- Max Strength & Power
- Max Power
It aims to help you build a solid strength foundation, learn more advanced exercises that combine strength & plyometrics, and maximize your potential as an athlete.
Once again, while there’s a lot of solid info, and many of the exercises can be effective, the way they’re put together is just not the best approach for achieving results.
If you want a strength-based program that’s been around for a long time and has delivered results to thousands of athletes worldwide, you can’t go wrong with The Jump Manual.
It requires a huge time commitment, but if you’re able to follow through, you will definitely see results, which is not a guarantee I can give with BoingVert.
BoingVert Pros & Cons
Here are some of the most important pros and cons of BoingVert:
Shawn Myszka knows his stuff when it comes to vertical jump training, that is clearly visible throughout the program.
The Animal Philosophy guide covers vertical jump mechanics thoroughly and does a great job of explaining stuff like choosing the right shoes, absorbing contact safely, the importance of cooling down, and much more.
The only program that can compete with BoingVert in terms of depth is The Jump Manual.
While BoingVert is made up of two parts, you can actually get by very well by using just the Animal program.
It doesn’t require any equipment other than a simple bench, and you can do the program anywhere.
Then again, if you’re looking for a program that doesn’t use weight training, you won’t find a better option than Vert Shock.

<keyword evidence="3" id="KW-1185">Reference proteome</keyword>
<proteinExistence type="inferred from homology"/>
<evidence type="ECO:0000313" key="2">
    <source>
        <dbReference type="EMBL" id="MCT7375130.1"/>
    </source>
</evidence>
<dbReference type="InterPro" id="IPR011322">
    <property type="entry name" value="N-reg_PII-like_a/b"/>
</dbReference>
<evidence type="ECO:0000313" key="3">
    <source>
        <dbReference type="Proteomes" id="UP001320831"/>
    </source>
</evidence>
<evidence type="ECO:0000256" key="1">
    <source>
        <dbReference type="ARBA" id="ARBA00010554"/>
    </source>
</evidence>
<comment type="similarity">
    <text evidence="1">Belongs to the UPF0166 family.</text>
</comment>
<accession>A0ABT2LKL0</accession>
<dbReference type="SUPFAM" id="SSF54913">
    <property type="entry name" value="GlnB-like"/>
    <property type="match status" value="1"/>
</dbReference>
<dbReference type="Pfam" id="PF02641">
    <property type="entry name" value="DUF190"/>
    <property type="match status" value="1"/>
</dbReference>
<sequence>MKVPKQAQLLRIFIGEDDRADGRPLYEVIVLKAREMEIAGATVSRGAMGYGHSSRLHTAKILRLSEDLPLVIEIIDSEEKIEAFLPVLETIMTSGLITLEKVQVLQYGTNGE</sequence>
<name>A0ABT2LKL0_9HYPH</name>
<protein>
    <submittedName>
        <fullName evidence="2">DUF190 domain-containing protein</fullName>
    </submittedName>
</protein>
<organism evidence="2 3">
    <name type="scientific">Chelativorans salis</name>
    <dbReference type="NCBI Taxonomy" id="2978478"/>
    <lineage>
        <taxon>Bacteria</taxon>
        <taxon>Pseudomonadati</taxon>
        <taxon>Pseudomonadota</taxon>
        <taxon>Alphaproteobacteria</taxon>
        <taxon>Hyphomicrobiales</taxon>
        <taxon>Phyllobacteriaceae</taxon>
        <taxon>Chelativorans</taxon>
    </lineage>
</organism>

It’s a program developed by Adam Folker that has helped thousands realize their dream of dunking using nothing more than plyometric and “shock” exercises.
Big Emphasis on Form
Another thing that separates BoingVert from other mediocre programs out there is the amount of attention it gives to proper form.
There’s a separate section called “Jump Mastery” which focuses exclusively on getting your body to move in the most efficient way when jumping.
Creators Are Training Professionals
While some other programs on the market are developed by dunking stars, who may not know too much about the actual training methods (e.g. Bounce Kit), Shawn Myszka & Kelly Baggett have built their reputation not as dunking celebrities, but as trainers who have helped thousands of athletes maximize their athletic potential.
Can Bring Some Results
That’s more than what I could say for most of the mediocre programs out there.
BoingVert does an extraordinary job of explaining each exercise clearly in high-quality videos.
These videos are often slow to load and, unfortunately, can only be accessed through the member’s area.
This can be a pain in the a** when you’re in a hurry to complete your workout (speaking from experience here), but at least the quality makes up for it in a way.
In today’s world, where most people view content through their phones, being easy to use on mobile is absolutely critical.
Luckily, BoingVert is very convenient to use on the go.
Everything formats easily to fit different devices, so you can look up the exercises on the phone while doing the workouts outside or at the gym.
While I haven’t used this feature, it says you can reach out to the support team with any questions or problems that you might have.
This could help cover up some of the flaws of the program, as you could always get advice on specific problems you might have.
BoingVert is much cheaper than most of the other vertical jump programs.
At just $33, you can get the Animal and Monster programs together, and from that point of view, BoingVert is a steal.